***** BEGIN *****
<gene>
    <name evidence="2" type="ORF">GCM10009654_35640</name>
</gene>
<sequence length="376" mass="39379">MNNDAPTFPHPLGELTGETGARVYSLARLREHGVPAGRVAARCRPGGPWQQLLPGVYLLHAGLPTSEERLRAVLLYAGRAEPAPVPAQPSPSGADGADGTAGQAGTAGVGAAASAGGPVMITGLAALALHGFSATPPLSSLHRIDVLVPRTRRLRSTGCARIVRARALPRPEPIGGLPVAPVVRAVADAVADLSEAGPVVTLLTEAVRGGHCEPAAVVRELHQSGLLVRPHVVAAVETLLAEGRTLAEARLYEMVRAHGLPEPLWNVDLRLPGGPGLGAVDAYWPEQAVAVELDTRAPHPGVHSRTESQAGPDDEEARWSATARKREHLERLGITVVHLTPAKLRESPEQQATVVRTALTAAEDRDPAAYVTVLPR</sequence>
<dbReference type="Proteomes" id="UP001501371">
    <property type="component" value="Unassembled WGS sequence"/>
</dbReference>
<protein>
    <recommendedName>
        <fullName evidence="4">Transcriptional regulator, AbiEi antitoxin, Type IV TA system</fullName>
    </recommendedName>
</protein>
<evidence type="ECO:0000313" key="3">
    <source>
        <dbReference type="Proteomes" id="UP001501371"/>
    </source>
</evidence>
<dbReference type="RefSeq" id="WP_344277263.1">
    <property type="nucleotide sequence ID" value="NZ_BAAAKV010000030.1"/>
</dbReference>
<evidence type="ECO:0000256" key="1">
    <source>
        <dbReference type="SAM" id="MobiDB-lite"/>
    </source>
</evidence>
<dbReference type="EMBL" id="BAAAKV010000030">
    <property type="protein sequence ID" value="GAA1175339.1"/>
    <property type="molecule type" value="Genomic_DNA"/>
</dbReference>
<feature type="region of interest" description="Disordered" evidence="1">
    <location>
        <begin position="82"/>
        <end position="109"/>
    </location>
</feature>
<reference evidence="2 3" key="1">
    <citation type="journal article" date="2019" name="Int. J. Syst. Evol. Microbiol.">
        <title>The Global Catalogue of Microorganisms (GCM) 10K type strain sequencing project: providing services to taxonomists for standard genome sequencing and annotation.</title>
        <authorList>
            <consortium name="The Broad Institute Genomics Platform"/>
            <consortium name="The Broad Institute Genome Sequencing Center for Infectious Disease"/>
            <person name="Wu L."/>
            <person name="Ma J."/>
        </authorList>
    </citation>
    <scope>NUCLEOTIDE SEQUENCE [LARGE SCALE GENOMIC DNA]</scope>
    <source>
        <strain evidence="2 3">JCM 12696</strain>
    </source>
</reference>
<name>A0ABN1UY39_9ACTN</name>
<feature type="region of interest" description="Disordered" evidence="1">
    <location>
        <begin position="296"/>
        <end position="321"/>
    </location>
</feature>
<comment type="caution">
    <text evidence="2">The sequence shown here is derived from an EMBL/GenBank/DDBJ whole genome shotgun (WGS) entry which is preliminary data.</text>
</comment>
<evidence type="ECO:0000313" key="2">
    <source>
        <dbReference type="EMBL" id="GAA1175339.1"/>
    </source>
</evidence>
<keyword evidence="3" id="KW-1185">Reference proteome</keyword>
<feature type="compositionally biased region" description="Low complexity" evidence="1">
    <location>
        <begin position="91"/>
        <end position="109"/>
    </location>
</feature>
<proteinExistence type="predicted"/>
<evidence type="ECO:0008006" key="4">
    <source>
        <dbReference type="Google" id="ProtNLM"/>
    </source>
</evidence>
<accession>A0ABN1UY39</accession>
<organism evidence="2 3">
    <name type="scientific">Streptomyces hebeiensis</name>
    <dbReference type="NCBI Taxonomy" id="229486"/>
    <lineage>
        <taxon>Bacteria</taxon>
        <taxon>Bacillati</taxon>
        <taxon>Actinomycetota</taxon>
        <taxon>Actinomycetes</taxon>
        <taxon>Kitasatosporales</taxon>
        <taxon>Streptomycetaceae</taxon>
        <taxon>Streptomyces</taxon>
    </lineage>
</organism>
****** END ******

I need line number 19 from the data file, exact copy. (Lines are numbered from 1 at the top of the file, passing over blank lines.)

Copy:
    <property type="nucleotide sequence ID" value="NZ_BAAAKV010000030.1"/>